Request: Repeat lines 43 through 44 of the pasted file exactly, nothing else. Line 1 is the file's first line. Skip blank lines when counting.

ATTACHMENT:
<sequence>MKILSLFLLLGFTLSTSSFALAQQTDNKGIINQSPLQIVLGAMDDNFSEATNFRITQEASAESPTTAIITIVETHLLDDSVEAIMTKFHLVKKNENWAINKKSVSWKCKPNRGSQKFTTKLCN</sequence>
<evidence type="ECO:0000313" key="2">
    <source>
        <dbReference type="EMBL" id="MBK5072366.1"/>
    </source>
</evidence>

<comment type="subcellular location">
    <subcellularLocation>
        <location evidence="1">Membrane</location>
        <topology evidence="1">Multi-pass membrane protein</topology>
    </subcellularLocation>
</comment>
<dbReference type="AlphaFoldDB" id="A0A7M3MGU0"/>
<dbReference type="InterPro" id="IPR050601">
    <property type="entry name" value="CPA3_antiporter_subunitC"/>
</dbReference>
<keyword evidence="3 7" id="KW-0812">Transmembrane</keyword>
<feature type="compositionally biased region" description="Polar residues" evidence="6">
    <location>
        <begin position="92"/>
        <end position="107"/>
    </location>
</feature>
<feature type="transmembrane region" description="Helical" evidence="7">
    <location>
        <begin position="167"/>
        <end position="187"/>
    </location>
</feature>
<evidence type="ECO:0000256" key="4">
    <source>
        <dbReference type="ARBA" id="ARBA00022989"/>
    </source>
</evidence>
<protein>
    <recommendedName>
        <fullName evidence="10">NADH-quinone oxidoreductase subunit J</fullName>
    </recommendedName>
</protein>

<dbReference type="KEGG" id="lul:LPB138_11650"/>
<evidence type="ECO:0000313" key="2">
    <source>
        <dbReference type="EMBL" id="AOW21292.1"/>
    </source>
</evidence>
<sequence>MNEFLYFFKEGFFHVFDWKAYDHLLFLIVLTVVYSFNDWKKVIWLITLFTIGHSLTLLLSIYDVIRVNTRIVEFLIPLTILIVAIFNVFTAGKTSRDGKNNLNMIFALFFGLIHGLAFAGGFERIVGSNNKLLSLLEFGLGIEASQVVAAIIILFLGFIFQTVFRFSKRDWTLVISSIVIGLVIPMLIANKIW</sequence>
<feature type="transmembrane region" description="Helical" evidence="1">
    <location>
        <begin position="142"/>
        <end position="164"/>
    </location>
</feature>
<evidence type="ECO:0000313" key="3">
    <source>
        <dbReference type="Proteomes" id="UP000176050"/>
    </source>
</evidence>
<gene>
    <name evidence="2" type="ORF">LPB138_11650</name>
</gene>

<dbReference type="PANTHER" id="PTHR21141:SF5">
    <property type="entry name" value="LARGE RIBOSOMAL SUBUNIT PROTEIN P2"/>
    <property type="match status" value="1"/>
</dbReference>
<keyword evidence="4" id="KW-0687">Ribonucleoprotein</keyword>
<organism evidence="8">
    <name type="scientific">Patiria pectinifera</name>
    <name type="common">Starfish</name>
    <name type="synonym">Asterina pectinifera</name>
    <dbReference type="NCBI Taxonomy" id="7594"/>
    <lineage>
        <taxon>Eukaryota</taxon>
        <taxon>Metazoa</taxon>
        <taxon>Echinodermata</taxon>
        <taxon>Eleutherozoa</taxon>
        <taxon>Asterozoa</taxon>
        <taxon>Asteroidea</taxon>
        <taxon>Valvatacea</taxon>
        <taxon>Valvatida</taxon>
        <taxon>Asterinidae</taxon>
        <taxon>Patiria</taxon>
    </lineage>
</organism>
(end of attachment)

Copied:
        <dbReference type="EMBL" id="AOW21292.1"/>
    </source>